This is the most O.J.: Made in America-esque of the five documentaries, tracing the African-American migration from the South to different parts of Los Angeles and then charting how white flight and the freeway system left certain areas of the city cut off and segregated. In more detail than any of these other docs, it builds up to Watts in 1965, explains the origins of gang culture and chronicles the transition from William Parker to Daryl Gates as police chief. It has sociologists and historians and establishes its bona fides so thoroughly that we’re more than halfway into the doc before we get to the 1992 riots. While much lighter on South Central first-hand recollections than the other interview-driven documentaries, Burn has some important exclusive interviews of substance, including current LAPD chief Charlie Beck and Henry B. King, Juror #8 in the first King trial. Jenkins, whose journalistic background is mainly in music and culture, uses that angle to set Burn Motherf*cker, Burn! apart further. You may watch a lot of L.A. Riots documentaries, but if you don’t watch this one, you won’t find out about how high B Real and Everlast were when they observed the fires from the riots, nor will you learn about Jane’s Addiction frontman’s Perry Farrell’s skills as a looter. Roy Choi, Norwood Fisher of Fishbone, and rappers Kam and Murs are among other offbeat interview subjects. Funnier and edgier than any of the other docs I watched here, Burn Motherf*cker, Burn! takes an emotional turn at the end as Jenkins tries to see, from Chief Beck and others, if any of the lessons we learned from the riots were permanent, or if we’re making the same mistakes and falling into the same traps again. In this way, it ties the present to the past much more effectively than L.A. Burning does. Burn Motherf*cker, Burn! is messy and energetic and sad and infuriating in a lot of good ways.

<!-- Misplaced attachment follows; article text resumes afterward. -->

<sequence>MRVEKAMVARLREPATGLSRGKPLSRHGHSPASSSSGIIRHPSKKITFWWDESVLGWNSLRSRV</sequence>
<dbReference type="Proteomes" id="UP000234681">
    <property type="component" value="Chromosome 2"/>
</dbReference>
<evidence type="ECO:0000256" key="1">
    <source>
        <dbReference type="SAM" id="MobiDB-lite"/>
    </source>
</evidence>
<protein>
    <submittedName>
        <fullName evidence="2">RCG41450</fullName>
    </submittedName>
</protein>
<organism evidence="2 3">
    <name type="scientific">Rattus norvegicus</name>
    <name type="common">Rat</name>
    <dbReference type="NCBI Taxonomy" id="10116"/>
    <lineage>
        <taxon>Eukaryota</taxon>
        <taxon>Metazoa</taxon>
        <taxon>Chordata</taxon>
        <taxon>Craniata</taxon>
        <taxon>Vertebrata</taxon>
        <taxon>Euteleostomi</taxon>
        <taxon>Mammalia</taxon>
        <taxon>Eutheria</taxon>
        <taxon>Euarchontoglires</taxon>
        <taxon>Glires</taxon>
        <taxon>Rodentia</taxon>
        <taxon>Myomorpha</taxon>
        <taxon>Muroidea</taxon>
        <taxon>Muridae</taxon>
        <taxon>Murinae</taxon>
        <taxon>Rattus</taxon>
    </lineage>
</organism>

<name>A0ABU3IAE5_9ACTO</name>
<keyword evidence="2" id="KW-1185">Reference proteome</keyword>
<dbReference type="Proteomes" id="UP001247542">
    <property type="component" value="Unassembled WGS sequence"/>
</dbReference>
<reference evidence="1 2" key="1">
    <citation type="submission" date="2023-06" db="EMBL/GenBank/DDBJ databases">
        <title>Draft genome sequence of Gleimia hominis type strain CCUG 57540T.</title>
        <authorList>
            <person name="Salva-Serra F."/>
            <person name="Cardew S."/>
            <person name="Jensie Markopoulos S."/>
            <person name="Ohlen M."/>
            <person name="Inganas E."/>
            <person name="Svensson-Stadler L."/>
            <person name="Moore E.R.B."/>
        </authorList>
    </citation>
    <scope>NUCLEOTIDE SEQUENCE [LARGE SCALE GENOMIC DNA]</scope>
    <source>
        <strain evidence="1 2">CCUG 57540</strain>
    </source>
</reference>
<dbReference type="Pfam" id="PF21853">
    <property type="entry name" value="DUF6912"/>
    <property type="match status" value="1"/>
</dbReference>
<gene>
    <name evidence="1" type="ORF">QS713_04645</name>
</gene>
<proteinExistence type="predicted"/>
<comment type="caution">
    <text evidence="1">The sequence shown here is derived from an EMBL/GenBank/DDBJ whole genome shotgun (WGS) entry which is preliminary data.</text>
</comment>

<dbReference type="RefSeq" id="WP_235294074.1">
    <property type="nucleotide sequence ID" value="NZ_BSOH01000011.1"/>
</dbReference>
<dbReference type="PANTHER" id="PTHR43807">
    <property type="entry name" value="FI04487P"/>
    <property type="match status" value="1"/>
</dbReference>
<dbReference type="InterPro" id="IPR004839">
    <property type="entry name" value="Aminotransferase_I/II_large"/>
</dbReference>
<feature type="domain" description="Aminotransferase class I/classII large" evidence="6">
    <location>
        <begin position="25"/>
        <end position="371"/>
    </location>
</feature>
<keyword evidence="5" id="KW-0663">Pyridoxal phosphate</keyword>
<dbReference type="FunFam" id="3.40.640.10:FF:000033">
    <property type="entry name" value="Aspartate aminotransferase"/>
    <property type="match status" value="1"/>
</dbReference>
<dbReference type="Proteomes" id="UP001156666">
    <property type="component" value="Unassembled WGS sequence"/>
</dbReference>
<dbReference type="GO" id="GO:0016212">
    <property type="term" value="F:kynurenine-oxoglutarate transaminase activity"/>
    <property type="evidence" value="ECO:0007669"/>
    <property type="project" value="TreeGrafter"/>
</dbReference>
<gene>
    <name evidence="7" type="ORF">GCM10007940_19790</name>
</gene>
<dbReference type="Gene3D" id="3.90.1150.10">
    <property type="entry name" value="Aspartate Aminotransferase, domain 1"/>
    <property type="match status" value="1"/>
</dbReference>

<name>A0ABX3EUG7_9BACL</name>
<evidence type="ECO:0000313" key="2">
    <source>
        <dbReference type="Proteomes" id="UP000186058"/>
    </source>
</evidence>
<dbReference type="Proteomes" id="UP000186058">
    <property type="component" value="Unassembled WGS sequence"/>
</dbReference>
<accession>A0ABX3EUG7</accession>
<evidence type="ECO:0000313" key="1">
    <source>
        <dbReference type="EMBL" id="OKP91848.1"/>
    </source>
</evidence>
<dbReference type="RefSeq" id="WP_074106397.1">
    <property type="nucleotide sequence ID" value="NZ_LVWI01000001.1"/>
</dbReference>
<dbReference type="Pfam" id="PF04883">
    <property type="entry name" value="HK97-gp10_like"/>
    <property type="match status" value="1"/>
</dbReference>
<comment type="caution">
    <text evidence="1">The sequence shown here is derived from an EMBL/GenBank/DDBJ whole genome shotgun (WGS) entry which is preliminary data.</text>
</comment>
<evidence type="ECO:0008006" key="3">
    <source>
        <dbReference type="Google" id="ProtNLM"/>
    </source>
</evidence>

Premiered April 21 on Showtime
The Lost Tapes: LA Riots (Directed by Tom Jennings)
If you can’t bring yourself to dedicate multiple hours to this topic and just want to see the key moments, Smithsonian delivers a pretty tight 50 minutes as part of its The Lost Tapes limited series. A major problem here is the failure to always distinguish between which footage was “lost” and which footage is the exact same stuff you’re getting elsewhere. If you’ve got fresh stuff, you’ve got to showcase it. You’ve gotta lead with the material you won’t get anywhere else. A lot of what’s new here seems to have come from LAPD sources. There are repugnant messages sent by Police Chief Daryl Gates for internal use only and there are images of the community destruction filmed by three LAPD camera crews that were sent into the streets, and I think those are exclusive. It’s possible that some of the police band audio and Radio Korea audio wasn’t heard elsewhere, but I can’t guarantee it. I watched The Lost Tapes immediately after L.A. Burning, and I appreciated how many connections I was able to make after having seen the key figures elsewhere previously. It could work the other way, serving as the most basic primer and leading viewers to seek out additional documentaries to develop the details they want developed.
Premiered April 23 on Smithsonian